As a personal trainer, your role in the overall health of your clients’ spine cannot be overlooked. Although many physicians will tell their patients that they have non-specific back pain, this is simply untrue.
Back pain comes from an internal issue, even if it’s a result of an external force.
Passive treatments like ultrasound and prescriptions for narcotics can be part of a broader approach, but without an actual plan to permanently stop the cause, these modalities rarely lead to a long-term solution. A thorough assessment pinpoints a client’s specific pain triggers. By identifying the pain mechanism, personal trainers create a targeted treatment plan.
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Types of Back Pain
Lumbosacral pain, non-specific back pain, and idiopathic pain are all terms physicians use to label back pain. In reality, these generic labels indicate that the patient hasn’t had a complete workup to diagnose the exact mechanism of their discomfort, and thus, they’re given a vague diagnosis.
Fortunately, trainers have the expertise to guide clients through a more in-depth assessment that can reveal their pain triggers. Many times, this type of approach introduces them to the first evaluation that accurately pinpoints the exact cause of pain.
By treating the client’s back pain, both trainers and their clients understand why one approach is more effective than another when trying to manage chronic back pain.
By utilizing data revealed during the assessment, they can:
- Create a stable foundation for a pain-free range of motion
- Remove pain triggers
For instance, when someone has a slipped disc, their range of motion is limited. They can only bend so far before it becomes painful. Pain sensitivity from bending is also influenced by hydration. If the discs are hydrated, the painful symptoms often encountered with bending are minimized.
Other variables that can affect a client’s pain threshold include how long they sit on a daily basis. Prolonged sitting causes an excessive amount of strain on the lower back, which can lead to pain upon standing and trying to bend forward.
Things to Consider
When working with a client who suffers from back pain, you should be familiar with:
Mechanism of Injury
Disc bulges do not just happen. They are a direct result of repeated flexion and bending when the spine is under load, such as someone sitting for prolonged periods of time, lifting something the wrong way, or squatting too deeply when their hips are stiff.
Disc tears can also occur from excessive twisting while under load. Twisting exercises like Russian twists may enhance your clients’ strength, but they can also cause delamination of the annulus, which leads to disc tears.
Identifying Training Goals
Every one of your clients should be able to answer the question, “What are your fitness goals?” Is it to increase flexibility and exercise tolerance levels? Is it to restore a loss of function? Write their goals down, and choose specific exercises that focus on achieving them. Exercises you recommend are tools to help them reach their goals, whatever they may be.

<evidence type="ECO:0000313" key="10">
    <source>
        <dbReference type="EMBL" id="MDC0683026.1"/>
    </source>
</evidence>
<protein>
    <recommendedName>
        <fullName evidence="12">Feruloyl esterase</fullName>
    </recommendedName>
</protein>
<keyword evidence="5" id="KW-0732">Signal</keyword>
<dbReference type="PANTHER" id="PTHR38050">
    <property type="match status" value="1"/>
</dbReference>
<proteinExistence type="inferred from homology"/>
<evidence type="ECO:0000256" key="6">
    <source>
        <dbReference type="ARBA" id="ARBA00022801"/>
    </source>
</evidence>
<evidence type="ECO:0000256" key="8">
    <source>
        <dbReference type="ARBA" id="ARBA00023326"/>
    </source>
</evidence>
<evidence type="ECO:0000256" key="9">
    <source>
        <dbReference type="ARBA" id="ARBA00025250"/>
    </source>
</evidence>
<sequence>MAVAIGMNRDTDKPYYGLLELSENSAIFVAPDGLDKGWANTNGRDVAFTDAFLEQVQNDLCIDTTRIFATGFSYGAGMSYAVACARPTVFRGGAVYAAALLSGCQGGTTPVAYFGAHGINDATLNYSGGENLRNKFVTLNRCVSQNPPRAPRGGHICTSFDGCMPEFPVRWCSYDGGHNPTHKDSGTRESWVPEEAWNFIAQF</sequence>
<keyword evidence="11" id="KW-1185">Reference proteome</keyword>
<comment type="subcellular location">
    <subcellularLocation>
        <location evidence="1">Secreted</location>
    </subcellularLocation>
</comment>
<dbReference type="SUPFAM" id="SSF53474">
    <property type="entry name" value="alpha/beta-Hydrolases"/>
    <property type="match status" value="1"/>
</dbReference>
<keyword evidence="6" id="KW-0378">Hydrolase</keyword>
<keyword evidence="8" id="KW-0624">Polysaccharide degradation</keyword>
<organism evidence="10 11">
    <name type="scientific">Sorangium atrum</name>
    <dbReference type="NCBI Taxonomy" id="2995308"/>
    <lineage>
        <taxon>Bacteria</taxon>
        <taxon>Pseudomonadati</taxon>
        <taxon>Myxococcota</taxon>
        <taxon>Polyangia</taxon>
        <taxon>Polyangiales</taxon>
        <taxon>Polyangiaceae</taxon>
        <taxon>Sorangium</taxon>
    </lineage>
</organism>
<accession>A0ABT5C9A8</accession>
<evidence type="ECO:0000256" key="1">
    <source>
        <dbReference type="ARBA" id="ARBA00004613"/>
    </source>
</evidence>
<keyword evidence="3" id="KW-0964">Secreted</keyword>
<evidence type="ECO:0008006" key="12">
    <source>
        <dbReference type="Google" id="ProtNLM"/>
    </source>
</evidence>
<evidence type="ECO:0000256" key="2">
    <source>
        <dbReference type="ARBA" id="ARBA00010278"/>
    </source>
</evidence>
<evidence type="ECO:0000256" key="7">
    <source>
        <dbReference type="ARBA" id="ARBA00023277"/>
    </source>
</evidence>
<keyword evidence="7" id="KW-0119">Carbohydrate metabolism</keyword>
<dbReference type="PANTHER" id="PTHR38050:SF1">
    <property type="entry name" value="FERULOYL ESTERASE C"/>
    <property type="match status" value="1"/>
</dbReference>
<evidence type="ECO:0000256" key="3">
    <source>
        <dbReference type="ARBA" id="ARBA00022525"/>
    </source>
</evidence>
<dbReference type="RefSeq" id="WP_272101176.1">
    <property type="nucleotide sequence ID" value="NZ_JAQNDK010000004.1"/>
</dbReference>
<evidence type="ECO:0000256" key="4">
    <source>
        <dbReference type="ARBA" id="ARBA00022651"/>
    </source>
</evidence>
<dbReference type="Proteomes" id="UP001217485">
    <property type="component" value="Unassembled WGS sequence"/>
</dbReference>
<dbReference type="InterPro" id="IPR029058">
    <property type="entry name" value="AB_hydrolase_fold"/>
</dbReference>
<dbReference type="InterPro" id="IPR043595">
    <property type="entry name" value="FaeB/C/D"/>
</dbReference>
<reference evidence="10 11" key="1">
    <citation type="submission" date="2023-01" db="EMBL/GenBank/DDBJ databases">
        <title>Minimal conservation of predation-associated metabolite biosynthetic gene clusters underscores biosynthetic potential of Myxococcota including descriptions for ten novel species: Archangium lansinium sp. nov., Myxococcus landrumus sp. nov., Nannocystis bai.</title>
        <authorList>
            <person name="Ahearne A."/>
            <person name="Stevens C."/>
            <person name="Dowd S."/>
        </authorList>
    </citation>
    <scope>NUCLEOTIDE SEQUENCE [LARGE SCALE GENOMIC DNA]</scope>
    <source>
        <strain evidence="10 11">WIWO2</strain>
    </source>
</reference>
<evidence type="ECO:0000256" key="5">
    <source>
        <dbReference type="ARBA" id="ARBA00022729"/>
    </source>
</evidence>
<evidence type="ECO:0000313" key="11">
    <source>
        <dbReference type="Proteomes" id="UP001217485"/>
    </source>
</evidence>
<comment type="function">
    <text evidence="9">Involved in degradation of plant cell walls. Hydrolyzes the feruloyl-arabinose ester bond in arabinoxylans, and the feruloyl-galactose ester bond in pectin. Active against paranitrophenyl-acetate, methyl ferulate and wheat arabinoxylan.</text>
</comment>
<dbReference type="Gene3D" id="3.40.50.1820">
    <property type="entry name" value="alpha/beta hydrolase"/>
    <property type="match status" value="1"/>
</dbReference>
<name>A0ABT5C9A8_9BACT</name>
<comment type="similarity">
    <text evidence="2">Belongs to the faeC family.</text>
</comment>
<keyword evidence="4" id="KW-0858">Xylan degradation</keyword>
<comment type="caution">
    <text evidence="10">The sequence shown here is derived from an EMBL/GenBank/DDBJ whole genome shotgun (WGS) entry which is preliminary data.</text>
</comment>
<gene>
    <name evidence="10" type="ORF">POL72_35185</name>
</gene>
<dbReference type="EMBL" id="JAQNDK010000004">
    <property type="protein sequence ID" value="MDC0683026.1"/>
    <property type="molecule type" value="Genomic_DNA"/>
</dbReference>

Creating a workout plan for a pain-free life is very different than creating one for a specific fitness goal. To reduce pain levels, we need to follow the principles that we created over the years to reduce specific injury mechanisms. If you only measure your client’s range of motion, you probably won’t have much success in pain reduction or increasing flexibility. Understanding their pain history will establish a baseline of their existing weak points.
With pain provocation testing, you can then reveal their pain triggers, such as offending postures and movements. Together, these will help you create an exercise plan that reduces your client’s symptomatology.
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When to Refer to a Pain Specialist
There will be times when the situation is beyond the scope of even the most experienced trainer. And when this occurs, it’s best to refer the client to a specialist. A qualified personal trainer will have a list of competent clinicians within their network.
If your client has not had a formal workup, they need to see their primary care physician immediately. But if they’ve had a complete evaluation without resolution of symptoms, they may need to see a pain specialist for further evaluation.
Training With Back Pain
Although it sounds counterintuitive, working around an issue to find a solution is sometimes the best approach. Clients suffering from back pain fall under this umbrella. And since approximately 80 percent of Americans will experience back pain at some point, it’s inevitable that you will encounter a client suffering from back pain.
Working around your client’s back pain is less about their back and more about the functionality of their body as a whole.
Creating a program that addresses core stability along with increased mobility of the hips will keep your client’s back healthy and will allow them to build their fitness levels safely.
Frequently Asked Questions About Back Pain
When should I see my doctor about back pain?
If your back pain persists or if your back pain is accompanied by sudden weight loss, numbness, or if you have difficulty urinating, it is best to see your doctor as soon as possible.
How do I know if I have a herniated disc?
Some herniated discs have no symptoms at all, while some cause pain or weakness. The best way to determine if you have a herniated disc is to see your doctor.
Will I need surgery to fix my back pain?
Surgery for back pain is rarely necessary. Your doctor will determine the cause of your back pain and will talk with you about your various treatment options.
Does yoga help back pain?
If your back pain is not severe, yoga may offer some relief. However, it is important not to engage in yoga that incorporates a lot of backbends or twisting when you are experiencing back pain.
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